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Crawford County, Kansas

Crawford County, Kansas, has gained a reputation for its role in the coal mining and zinc smelting industries. Once a part of the Cherokee Neutral Lands, it was organized in 1867.

Crawford County was named for Kansas Governor Samuel J. Crawford. From 1855 to 1860 the area was a part of McGee County. McGee ceased to exist after it was split into Crawford and Cherokee counties. When the Cherokee Neutral Lands were released in 1866 much of it was opened for settlement. Governor Crawford named Crawfordsville as county seat, but an 1868 election selected Girard as the center of county government.

With the county’s location along the Missouri border, area residents lived through border violence during the Civil War. When these skirmishes occurred between those sympathetic with the Union and those supporting the Confederacy, sometimes local farms were caught in the crosshairs.  

  • Here in the Cherokee Lowlands or Osage Cuestas the natural mineral resources are particularly rich. Coal mining has long been important to Crawford County. The Pittsburg-Weir Coalfield is located partially in the county. Pittsburg was established as a coal mining camp in 1876. As time passed it grew beyond the population of Girard. By the end of the 1880s Pittsburg had active and booming coal and zinc smelting industries.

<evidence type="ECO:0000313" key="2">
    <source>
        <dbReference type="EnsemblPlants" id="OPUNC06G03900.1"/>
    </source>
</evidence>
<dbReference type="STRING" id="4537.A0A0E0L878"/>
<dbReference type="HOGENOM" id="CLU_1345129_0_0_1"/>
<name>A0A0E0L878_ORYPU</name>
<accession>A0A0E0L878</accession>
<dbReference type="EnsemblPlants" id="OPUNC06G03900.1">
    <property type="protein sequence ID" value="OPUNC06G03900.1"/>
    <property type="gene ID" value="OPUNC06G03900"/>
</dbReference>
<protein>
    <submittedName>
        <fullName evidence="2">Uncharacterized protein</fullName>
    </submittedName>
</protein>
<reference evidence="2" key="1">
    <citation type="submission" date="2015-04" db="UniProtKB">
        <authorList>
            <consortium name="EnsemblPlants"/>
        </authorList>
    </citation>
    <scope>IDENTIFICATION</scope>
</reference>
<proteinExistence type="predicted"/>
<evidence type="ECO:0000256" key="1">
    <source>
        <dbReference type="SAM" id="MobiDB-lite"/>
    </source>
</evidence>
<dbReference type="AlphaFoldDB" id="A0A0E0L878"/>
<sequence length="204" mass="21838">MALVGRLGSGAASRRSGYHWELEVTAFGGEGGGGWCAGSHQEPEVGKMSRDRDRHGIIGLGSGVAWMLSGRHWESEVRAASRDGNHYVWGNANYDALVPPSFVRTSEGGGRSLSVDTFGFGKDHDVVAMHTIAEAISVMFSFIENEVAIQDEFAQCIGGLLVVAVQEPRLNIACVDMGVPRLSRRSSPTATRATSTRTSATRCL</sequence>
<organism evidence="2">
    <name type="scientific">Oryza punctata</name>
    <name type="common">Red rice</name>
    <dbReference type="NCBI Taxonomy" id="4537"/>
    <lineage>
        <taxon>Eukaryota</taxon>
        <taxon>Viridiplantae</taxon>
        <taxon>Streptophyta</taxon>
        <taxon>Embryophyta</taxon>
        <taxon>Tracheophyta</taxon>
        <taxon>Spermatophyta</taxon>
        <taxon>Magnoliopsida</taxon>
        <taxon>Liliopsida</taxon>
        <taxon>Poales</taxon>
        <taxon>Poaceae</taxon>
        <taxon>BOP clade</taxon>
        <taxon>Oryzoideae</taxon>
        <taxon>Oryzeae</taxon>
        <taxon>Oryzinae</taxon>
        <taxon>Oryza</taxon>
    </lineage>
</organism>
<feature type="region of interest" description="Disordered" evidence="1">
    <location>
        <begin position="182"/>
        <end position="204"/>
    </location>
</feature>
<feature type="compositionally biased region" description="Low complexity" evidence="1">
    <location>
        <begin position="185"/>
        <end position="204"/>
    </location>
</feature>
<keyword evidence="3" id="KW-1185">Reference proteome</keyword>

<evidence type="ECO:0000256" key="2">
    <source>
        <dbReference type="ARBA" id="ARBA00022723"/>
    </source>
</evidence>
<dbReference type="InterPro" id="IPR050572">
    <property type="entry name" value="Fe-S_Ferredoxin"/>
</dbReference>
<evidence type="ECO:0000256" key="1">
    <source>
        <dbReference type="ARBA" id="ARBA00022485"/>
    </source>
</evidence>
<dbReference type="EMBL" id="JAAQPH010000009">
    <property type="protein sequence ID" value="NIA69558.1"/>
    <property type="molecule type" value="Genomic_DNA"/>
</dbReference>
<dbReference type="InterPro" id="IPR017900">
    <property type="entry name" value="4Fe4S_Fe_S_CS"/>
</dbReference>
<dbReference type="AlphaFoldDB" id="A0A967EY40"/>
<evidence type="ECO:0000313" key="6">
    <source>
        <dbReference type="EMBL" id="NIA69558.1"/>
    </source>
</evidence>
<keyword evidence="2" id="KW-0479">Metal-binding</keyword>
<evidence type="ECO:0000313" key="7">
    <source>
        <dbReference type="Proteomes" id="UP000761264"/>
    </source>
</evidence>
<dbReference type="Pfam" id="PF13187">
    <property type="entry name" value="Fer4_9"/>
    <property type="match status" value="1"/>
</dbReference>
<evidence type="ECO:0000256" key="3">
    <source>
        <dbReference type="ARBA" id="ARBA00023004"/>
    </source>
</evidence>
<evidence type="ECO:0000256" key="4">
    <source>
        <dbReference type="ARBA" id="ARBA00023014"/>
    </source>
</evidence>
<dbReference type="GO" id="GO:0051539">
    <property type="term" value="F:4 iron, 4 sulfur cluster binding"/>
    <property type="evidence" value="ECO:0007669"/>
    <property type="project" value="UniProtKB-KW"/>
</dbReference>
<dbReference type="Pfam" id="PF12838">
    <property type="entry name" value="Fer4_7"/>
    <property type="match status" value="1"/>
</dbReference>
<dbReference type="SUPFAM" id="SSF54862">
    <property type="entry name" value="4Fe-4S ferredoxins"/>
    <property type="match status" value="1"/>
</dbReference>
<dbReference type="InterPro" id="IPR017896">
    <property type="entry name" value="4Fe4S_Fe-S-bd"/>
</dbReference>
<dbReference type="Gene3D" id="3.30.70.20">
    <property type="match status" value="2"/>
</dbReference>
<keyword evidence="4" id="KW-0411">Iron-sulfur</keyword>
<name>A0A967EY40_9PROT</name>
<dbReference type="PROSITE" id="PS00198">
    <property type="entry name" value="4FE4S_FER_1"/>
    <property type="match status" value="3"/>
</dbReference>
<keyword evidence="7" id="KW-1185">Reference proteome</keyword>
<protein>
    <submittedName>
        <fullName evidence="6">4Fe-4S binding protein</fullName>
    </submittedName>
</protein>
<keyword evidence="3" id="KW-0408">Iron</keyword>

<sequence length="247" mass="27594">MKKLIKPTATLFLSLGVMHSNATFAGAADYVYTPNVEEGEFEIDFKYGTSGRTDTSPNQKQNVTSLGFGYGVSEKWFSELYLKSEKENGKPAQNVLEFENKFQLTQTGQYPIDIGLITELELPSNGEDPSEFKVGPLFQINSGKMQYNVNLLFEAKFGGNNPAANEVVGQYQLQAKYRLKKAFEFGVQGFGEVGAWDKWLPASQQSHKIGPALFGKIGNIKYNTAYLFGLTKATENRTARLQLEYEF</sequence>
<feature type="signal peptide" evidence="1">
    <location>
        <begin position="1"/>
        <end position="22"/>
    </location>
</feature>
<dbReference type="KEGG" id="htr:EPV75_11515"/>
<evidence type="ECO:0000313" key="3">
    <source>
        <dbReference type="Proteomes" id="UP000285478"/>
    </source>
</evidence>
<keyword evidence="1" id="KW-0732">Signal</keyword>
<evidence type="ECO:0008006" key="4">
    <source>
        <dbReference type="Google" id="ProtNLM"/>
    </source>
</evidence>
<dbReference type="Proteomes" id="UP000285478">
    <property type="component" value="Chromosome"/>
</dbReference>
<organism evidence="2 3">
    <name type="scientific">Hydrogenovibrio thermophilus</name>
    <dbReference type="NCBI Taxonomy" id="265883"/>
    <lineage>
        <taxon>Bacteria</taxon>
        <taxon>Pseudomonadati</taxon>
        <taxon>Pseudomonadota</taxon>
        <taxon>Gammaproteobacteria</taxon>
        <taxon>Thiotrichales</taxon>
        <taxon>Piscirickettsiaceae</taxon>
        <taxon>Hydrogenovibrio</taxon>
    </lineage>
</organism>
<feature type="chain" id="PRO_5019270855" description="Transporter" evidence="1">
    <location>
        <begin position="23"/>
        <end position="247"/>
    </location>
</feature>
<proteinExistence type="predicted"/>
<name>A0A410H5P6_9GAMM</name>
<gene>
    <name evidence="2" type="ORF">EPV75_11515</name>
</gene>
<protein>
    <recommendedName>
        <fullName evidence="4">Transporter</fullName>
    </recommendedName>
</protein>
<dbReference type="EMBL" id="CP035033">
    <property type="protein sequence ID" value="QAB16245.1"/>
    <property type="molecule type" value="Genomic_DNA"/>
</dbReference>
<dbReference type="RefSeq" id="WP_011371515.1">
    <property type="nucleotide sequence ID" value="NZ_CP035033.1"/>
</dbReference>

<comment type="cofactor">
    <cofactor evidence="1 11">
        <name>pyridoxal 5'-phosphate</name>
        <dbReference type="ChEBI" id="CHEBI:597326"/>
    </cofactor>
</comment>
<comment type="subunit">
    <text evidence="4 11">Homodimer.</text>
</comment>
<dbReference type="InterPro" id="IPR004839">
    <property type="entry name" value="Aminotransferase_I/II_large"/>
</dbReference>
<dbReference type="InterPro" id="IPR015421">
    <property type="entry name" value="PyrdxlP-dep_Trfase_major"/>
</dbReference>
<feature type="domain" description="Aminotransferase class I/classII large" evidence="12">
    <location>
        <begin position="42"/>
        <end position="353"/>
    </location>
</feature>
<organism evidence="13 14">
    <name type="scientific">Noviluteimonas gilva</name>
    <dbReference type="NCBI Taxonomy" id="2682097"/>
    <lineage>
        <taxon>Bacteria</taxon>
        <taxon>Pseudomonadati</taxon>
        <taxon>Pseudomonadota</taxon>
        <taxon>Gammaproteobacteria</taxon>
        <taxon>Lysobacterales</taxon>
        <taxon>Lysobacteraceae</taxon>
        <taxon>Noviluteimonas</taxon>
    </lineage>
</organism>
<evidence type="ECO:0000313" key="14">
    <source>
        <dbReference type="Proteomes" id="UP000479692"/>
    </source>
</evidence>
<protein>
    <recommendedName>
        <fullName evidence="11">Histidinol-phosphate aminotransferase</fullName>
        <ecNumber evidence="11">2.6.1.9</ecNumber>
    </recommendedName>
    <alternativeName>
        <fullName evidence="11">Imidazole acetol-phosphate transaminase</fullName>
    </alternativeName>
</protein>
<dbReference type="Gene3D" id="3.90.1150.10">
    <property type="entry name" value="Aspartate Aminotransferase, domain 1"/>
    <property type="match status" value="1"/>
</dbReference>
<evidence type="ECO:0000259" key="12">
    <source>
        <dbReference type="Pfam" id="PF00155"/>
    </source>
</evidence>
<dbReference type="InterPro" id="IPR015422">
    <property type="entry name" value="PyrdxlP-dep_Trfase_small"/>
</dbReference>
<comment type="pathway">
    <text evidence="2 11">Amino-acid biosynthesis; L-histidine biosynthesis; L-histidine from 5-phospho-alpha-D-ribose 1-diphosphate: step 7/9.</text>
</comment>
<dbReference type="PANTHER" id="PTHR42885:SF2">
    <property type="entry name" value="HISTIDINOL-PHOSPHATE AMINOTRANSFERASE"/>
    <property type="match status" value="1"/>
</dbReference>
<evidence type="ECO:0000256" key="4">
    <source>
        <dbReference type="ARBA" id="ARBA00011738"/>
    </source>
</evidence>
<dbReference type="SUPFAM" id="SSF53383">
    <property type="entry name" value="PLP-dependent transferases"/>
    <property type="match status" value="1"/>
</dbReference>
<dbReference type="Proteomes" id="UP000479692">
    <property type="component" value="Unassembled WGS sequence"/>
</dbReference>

Girard received a boost in 1870 with rail passenger service reached the area with the Missouri River, Fort Scott and Gulf Railroad.

In the early 1920s, there was a coal mine strike. Women showed support for those that worked there, who wished for not only better wages, but better conditions. They were armed with American flags and marched near Pittsburg.

Carney Hall, Pittsburg State University, 1920

Crawford County has many properties on the National and State Registers of Historic Places including the Hotel Stillwell, Besse Hotel, Crawford County Courthouse, Haldeman Julius House, Girard Carnegie Library, and the Franklin Sidewalk. The Franklin Sidewalk was established in the 1930s to keep pedestrians safe from traffic as the underground coal mining industry started to decrease and schools had consolidated.  

Interesting figures with a connection of Crawford county include Emmanuel Haldeman-Julius publisher of the “Little Blue Books,” and was an influential publisher; Fred W. Brinkerhoff, journalist, politician, historian, editor and Publisher; Kansas Supreme Court Justice Perry L. Owsley; and Congressmen Edwin Ridgely, Joe Skubitz, and Thomas Winter.

Quick Facts

Date Established: February 13, 1867
County Seat: Girard
Kansas Region: Southeast
Physiographic Region: Cherokee Lowlands and Osage Cuestas
Scenic Byways: Frontier Military
Courthouse: 1921-1922


1855 - 1860 - Area that is now Crawford County, is a part of McGee County.
1857 - Coal is discovered in the county.
1861 - 1865 - During the Civil War, the settlers experience incidents of violence.
1867 - Crawford County is organized.
1868 - Girard county is determined the county seat over Crawfordsville.
1876 - Pittsburg starts out as a coal mining camp but as the years progress, become a booming town in coal and zinc smelting industries.
1936 - Franklin Sidewalk, listed in the National Register of Historic Places, is constructed due to the decline of the underground coal mining business and consolidation of schools.

More on Crawford County

Entry: Crawford County, Kansas

Author: Kansas Historical Society

Author information: The Kansas Historical Society is a state agency charged with actively safeguarding and sharing the state's history.

Date Created: February 2010

Date Modified: August 2023

The author of this article is solely responsible for its content.